1855 & 2006 Médoc Classifications

The 1855 Médoc Classification



The 1855 Classification of the red wines of the Gironde is the most famous and influential wine classification in existence. It was conceived, on the request of Napoleon III, for the 1855 Exposition Universelle in Paris that was organised to showcase all that was best about France. The leading brokers of Bordeaux were asked to create a list of the best wines in the region grouped by quality into 5 levels. Using a system that was probably as good as any, namely the market price of the wines, their list included 58 properties, led by the 'premiers des premiers' Ch. Lafite, which was the most expensive wine at the time. The wines came exclusively from the Médoc apart from one illustrious example from the Graves, Ch. Haut-Brion. This is perhaps surprising as the wines from the Graves were highly rated at the time. Less surprising was the omission of St Emilion and Pomerol whose wines were not important players in the market. At the same time the brokers also compiled a list of the finest wines of Sauternes and Barsac.

It is astonishing that what was meant as a snapshot of the châteaux of the Médoc has become so important and has remained sacrosanct ever since. What is more, the brokers seem by and large to have got it right. Discrepancies compared to today are largely down to the human factor - namely the skill, resources and effort of who was in charge then versus now. For example, Palmer's rating as a mere Third Growth was probably down to the fact that it was in receivership at the time, while an underperforming Mouton had just been bought by Baron Nathaniel de Rothschild in 1853 who had not had time to turn its fortunes around. Given that only Mouton-Rothschild andLeoville-Barton are in the same hands now as in 1855, this is perfectly understandable.

The 1855 classification was not the first Bordeaux Classification that had been attempted. The American ambassador to France, Thomas Jefferson, had put together a list in the late 18th century, while wine writers André Simon, Alexander Henderson, Cyrus Redding and Wilhelm Franck, and Bordeaux merchant Tastet and Lawton, had attempted the same in the first half of the 19th century. There have been movements to update the classification since 1855 too - not least from Bordeaux doyen Alexis Lichine whose attempt made some headway in 1960 - but none have ever seriously looked like succeeding.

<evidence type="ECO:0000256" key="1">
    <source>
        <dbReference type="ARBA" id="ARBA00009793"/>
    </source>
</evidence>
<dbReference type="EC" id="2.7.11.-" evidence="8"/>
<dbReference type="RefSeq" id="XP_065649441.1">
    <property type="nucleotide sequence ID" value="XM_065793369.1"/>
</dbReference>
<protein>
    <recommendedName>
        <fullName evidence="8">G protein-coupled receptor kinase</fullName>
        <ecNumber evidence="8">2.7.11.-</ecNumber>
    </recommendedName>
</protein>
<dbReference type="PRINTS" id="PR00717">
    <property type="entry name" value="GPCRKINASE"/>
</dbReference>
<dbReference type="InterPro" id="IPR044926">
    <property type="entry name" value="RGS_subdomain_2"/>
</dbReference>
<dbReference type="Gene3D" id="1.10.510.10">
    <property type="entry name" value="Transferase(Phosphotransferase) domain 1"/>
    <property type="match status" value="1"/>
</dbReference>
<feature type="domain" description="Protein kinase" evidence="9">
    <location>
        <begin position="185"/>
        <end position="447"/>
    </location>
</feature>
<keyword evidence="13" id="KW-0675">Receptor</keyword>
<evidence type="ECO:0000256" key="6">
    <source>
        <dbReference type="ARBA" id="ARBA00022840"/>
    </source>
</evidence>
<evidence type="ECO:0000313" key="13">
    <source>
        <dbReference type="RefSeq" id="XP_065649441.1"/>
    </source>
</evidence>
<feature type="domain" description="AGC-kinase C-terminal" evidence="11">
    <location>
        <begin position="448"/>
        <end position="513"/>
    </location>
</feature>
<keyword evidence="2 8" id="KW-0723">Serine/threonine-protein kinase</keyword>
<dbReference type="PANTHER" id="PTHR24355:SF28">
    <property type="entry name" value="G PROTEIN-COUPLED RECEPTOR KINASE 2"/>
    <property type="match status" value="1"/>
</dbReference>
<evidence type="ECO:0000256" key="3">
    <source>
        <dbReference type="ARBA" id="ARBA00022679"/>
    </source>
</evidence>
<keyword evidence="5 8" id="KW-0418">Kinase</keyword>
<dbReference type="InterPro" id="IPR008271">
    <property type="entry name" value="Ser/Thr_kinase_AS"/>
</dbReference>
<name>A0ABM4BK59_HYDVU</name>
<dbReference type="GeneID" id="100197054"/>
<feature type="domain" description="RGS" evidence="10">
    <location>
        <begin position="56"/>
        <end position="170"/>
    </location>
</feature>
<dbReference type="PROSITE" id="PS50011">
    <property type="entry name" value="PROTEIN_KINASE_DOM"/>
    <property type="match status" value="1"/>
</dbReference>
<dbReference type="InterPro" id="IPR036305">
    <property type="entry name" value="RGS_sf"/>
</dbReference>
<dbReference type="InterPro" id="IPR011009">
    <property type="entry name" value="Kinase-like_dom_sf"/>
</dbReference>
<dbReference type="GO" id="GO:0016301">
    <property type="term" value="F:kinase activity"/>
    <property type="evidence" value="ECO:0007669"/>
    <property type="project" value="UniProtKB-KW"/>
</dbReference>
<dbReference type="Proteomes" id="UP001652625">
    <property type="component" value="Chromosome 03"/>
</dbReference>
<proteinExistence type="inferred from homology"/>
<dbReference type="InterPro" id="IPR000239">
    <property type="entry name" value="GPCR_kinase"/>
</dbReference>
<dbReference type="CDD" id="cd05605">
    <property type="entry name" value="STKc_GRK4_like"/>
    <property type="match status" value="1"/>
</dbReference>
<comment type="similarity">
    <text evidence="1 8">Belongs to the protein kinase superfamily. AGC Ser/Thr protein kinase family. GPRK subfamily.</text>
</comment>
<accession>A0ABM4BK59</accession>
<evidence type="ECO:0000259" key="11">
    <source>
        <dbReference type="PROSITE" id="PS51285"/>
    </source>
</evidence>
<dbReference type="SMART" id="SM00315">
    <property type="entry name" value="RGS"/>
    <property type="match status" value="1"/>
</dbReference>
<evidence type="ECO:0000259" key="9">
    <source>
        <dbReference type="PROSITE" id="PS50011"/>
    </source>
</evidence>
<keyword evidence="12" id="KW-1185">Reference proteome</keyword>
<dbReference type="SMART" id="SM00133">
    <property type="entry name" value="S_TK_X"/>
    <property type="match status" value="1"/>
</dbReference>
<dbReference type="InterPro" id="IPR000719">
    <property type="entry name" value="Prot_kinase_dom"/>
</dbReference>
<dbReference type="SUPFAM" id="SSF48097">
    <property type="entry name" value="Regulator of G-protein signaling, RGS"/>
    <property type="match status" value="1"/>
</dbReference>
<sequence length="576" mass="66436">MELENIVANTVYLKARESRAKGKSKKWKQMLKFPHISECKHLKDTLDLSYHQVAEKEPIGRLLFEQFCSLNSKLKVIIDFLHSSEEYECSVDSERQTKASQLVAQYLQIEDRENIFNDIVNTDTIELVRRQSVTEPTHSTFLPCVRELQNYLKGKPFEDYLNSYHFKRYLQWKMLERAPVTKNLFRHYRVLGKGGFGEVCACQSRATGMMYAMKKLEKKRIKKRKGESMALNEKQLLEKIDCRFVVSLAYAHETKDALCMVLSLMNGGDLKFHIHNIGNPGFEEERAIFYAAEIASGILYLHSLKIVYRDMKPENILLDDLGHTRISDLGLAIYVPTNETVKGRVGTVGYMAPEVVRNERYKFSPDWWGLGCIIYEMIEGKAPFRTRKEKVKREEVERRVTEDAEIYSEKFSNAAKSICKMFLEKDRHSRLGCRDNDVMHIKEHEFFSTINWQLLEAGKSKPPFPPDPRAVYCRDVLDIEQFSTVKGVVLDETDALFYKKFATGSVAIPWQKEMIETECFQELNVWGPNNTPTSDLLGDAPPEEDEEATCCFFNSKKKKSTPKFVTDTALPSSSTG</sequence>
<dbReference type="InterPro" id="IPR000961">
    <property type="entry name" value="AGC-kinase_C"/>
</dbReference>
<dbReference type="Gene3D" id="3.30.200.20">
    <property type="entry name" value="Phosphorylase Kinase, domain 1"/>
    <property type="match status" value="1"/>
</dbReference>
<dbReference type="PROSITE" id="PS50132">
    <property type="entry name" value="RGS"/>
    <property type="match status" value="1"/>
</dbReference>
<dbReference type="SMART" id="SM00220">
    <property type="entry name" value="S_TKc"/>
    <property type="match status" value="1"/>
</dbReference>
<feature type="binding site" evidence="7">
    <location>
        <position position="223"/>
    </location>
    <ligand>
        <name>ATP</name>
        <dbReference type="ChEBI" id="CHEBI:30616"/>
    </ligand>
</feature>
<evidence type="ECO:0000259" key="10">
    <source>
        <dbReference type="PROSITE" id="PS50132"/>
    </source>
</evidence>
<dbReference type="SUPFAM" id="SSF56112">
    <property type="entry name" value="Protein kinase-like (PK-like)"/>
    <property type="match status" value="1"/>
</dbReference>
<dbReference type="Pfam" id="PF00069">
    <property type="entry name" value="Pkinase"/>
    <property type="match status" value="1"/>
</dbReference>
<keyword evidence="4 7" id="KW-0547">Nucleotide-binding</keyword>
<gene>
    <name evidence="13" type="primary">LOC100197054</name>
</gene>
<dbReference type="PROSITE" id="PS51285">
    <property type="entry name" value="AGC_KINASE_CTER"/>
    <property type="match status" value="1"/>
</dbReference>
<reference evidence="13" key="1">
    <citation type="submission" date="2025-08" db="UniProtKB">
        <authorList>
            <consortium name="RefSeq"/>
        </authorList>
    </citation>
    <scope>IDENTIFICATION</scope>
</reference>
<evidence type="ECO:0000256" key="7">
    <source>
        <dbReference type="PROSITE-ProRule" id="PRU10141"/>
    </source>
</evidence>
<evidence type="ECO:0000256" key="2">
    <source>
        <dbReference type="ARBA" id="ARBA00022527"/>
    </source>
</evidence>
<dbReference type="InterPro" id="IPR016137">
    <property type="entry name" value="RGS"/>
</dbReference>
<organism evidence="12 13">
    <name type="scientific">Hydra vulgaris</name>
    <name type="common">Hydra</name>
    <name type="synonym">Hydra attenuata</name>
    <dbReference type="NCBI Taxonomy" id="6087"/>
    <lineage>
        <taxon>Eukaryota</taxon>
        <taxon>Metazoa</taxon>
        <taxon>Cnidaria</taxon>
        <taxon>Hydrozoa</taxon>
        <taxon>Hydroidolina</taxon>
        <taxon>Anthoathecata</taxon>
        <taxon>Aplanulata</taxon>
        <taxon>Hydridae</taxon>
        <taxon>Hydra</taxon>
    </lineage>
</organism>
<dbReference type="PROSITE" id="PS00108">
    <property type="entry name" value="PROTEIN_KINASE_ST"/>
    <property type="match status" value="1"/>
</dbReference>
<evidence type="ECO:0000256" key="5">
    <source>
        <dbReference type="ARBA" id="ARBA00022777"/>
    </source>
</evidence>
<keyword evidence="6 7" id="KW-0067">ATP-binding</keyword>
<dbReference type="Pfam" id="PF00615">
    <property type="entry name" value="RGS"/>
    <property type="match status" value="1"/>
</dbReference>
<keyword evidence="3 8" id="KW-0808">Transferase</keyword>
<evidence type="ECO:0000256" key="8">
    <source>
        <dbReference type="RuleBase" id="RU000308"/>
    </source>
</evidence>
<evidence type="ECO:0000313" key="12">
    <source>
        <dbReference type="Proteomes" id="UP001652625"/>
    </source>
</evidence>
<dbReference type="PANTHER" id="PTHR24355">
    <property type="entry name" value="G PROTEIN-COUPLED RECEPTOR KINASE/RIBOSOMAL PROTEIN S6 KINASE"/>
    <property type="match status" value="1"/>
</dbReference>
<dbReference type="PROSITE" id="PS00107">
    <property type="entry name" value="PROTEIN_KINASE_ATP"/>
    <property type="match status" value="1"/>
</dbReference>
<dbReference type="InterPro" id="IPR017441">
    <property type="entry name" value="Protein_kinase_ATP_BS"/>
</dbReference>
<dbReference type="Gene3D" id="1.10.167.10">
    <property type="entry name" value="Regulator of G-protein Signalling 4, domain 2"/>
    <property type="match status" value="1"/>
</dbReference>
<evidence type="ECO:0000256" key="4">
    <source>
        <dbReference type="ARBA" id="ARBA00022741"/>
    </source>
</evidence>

It is true that the world of 100 point rankings, prices and reputations for individual wines rule the roost today, but being one of the 61 classified growths still retains a considerable caché. There is no question that the 50 years Baron Philippe de Rothschild spent lobbying for First Growth status were well worth it. Classified as a Second Growth in 1855, it was clear by the 1860s and 1870s that the quality of Mouton's wines merited them a place at the top table. The charismatic Baron Philippe de Rothschild, who ran Mouton from 1922 until his death in 1988, made it his lifelong ambition to right this wrong. For years the Mouton label displayed the words `Premier ne puis, second ne daigne, Mouton suis' (`First I cannot be, Second I do not deign to be, Mouton I am'). In 1973 the Agriculture Minister Jacques Chirac finally passed a decree bestowing Mouton with First Growth status, and the old phrase was replaced with 'Premier je suis, second je fus. Mouton ne change' ('First I am, Second I was, Mouton does not change').

This achievement is always cited as the only change ever to be made to the 1855 classification, and while this is correct the real picture is slightly more complicated. Since 1855 the original list has actually increased, from 58 to 61. Three estates - 'Léoville', 'Pichon' and 'Batailley' - have been split into two or more châteaux, while two separate names - 'Pouget' and 'Pouget-Lassale' - have since been combined into one, known simply as Ch. Pouget. In addition, Third Growth `Dubignon' has disappeared entirely although its vineyards live on as part of other Margaux properties. Ch. Gloria is not a Cru Classé but its vineyards all come from plots of lands that were originally part of other Cru Classé estates.

The pursuit of excellence over the past quarter century has led to the emergence of a further, informal, grouping known as `Super-Seconds': châteaux whose wines can, on occasion, approach or match the quality of the First Growths. Their number includes both Pichons, Lynch-Bages, Léoville-Las Cases and Léoville-Barton, Ducru-Beaucaillou, Cos d'Estournel, Montrose and Palmer. The term First Growth is also sometimes used generically, but inaccurately, to encompass all the greatest châteaux of Bordeaux, namely Châteaux Cheval Blanc, Ausone and Pétrus as well as Latour, Lafite, Mouton-Rothschild, Margaux, Haut-Brion and d'Yquem.

Premier Crus Classés (First Growths)



Deuxièmes Crus Classés (Second Growths)



Troisièmes Crus Classés (Third Growths)



Quatrièmes Crus Classés (Fourth Growths)



Cinquièmes Crus Classés (Fifth Growths)



The 2006 Médoc Crus Artisans Classification



This noble if commercially unimportant classification officially identifies the `Cru Artisan' estates of the Médoc. These are family businesses that cultivate their own grapes, and make, market and sell their wines. `Cru Artisan' is an official term that has been used for over 150 years in Bordeaux but one that largely disappeared from common usage in the 1930s. After over 15 years of lobbying (eat your heart out Baron Philippe de Rothschild) in January 2006 the Union of Médoc Cru Artisans succeeded in obtaining official recognition for this classification, restricting the use of `Cru Artisan' to only 44 estates, and laying down rules to ensure consistency and quality. The 44 classified properties cover 340ha of vineyards in total and are mainly located in the Médoc and Haut-Médoc. It is intended that the classification will be renewed every 10 years.